Forget coparenting, when do you introduce partners to kids? How will meeting parents’ partners affect them?
From Elisabeth Sheff’s 20 year study of polyamorous parents, it either will affect kids positively to have more adults who care about them around, or it won’t affect them at all. When to introduce kids to partners depends on your life and your kids (and your personal approach) but generally taking some care to introduce kids to parents’ partners as more than friends once you expect they’ll be around a while to minimize upheaval and uncertainty is a positive. Letting your kids know you’re dating in general and not lying about your relationship to people but also not insisting they form a particular or affectionate relationship with your partners gives space for you to have whatever relationships you will without creating instability. Advice frequently given to separated or divorced parents can be applied in this area for polyamorous parents as well.
What about when there are breakups?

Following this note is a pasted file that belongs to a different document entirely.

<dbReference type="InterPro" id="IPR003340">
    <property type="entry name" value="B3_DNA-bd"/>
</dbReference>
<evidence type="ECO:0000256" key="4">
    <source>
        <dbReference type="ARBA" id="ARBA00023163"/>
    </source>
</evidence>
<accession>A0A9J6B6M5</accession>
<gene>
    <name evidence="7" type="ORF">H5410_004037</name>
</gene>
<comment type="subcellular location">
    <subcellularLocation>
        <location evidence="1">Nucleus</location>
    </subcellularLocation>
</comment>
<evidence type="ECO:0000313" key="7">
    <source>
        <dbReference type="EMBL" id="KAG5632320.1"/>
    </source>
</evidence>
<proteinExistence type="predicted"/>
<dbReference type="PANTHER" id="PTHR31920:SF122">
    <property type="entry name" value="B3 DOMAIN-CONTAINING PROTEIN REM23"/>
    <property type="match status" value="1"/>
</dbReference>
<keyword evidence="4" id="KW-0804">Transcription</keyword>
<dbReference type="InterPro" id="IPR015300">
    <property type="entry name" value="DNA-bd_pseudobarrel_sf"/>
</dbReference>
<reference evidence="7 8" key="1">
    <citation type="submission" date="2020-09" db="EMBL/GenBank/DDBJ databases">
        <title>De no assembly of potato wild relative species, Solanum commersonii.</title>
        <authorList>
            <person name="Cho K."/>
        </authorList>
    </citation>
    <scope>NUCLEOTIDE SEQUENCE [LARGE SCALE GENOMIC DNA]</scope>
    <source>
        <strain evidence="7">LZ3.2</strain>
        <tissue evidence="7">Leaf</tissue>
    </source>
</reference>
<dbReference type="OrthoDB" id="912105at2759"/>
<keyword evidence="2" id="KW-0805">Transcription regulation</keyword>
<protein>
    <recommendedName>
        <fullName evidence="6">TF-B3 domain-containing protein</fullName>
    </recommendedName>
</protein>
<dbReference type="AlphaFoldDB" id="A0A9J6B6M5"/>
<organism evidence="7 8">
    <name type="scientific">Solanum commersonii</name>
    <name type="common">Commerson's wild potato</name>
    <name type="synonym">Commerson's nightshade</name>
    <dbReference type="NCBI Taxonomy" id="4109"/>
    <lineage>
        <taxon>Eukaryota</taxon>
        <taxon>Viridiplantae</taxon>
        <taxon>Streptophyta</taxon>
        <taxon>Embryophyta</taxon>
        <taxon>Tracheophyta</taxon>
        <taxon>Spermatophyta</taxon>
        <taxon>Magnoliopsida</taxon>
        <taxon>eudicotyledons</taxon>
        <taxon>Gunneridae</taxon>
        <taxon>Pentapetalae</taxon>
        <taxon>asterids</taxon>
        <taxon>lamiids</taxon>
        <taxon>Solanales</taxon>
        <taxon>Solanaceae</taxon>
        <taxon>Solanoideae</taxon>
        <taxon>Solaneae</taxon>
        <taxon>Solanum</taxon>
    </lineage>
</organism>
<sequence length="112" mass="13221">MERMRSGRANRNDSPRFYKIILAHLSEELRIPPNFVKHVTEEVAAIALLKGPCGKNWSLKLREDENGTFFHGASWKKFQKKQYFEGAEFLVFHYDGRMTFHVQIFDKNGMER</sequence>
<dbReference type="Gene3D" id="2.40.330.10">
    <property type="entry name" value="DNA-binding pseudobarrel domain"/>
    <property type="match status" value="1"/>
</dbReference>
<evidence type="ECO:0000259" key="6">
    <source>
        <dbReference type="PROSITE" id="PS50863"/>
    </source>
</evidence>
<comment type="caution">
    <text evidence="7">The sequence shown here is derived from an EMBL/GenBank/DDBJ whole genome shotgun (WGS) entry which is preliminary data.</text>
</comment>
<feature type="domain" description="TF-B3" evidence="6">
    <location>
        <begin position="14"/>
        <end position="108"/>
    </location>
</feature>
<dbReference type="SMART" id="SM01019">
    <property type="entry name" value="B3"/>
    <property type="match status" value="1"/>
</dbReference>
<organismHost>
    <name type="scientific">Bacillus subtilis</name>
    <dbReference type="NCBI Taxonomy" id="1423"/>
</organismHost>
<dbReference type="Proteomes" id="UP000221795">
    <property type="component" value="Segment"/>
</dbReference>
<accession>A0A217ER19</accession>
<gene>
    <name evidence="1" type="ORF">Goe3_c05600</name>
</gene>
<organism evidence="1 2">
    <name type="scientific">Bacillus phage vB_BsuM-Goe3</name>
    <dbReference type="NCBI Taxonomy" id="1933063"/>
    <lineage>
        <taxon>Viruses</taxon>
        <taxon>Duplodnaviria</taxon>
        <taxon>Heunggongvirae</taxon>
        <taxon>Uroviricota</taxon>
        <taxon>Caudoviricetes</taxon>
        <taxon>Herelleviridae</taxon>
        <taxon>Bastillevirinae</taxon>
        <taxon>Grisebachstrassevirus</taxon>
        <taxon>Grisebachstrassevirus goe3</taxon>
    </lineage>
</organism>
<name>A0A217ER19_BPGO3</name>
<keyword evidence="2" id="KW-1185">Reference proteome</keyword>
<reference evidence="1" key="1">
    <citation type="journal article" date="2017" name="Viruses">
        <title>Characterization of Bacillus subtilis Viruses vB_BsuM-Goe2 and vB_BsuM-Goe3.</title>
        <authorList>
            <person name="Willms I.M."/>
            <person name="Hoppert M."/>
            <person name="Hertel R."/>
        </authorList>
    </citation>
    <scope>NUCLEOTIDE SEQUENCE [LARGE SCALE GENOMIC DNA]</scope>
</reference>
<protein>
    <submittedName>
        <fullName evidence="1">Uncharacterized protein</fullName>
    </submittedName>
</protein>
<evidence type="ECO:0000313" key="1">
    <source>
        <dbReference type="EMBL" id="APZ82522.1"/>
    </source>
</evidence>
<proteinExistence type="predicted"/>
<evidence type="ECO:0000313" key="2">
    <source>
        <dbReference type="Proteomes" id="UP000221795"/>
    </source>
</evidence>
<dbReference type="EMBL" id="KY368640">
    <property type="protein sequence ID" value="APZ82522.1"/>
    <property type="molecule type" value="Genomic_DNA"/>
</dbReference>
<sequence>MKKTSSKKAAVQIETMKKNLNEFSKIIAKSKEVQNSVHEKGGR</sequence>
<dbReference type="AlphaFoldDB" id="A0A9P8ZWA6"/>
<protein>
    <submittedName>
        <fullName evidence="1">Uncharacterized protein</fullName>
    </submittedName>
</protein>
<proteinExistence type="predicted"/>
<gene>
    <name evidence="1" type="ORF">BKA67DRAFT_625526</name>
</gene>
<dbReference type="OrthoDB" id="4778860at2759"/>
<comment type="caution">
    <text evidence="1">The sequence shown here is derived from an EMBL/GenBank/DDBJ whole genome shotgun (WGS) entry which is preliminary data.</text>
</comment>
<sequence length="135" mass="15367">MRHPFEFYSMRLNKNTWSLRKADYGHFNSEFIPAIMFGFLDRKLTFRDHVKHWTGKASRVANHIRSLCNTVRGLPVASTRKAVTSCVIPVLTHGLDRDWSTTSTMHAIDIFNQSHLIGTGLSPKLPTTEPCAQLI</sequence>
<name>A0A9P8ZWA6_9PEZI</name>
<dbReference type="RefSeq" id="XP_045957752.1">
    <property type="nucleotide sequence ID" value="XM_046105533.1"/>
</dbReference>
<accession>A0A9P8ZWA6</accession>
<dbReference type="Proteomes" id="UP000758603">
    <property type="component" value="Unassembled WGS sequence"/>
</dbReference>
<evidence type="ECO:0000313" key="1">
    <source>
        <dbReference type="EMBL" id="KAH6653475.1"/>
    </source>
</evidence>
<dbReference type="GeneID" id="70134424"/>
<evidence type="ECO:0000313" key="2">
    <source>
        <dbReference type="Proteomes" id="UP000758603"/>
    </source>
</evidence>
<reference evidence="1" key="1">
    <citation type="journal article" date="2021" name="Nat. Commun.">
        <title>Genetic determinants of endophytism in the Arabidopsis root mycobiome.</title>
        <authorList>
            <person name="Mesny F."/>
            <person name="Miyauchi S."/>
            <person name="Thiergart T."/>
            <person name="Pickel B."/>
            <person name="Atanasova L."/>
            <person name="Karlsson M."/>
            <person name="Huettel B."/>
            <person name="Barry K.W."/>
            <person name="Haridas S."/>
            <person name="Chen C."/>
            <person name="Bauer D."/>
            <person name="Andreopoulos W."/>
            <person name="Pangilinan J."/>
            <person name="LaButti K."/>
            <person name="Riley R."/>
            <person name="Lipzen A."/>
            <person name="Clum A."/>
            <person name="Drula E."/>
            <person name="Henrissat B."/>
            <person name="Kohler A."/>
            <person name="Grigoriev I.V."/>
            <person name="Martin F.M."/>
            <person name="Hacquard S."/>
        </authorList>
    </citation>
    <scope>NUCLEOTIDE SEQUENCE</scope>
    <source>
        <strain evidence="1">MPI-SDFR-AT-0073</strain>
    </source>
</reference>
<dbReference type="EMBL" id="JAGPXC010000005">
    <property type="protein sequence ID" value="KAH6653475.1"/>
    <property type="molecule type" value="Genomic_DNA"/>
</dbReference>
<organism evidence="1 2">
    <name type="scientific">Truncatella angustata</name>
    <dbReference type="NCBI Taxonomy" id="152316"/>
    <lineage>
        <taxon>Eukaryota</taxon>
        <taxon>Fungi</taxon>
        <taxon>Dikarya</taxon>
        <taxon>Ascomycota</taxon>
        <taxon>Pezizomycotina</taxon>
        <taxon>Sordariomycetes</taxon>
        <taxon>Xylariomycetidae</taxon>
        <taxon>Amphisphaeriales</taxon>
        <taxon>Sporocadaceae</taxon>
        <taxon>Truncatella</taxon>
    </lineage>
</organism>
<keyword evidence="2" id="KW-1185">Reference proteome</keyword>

Much as with introductions (and as with monogamous parents having breakups!) the priority is the children’s well-being - polyam parents can do things like make sure kids keep seeing former partners and their children or create transitions to slowly see those people less rather than have “hard stops” if people were deeply integrated in kids’ lives; people can either preemptively or as part of breakups make agreements about how to handle continuing to see each others’ children or getting kids together for playdates even if the adults are no longer involved. Many of these issues apply less when relationships are shorter, when children are older, or when people have carefully negotiated boundaries around interactions with each others’ kids in the first place - but every individual situation has its own challenges. Most of the time, you will struggle much more with a given breakup than any child in either of your lives will, and this question will be nearly as much of a strawman as the generic “what about the children?!” and you can brush it off with “We also have friends who they see more often and less often sometimes.” When it’s harder, it will be the biggest challenge about polyamory and parenting, and one that deserves more attention at a later date.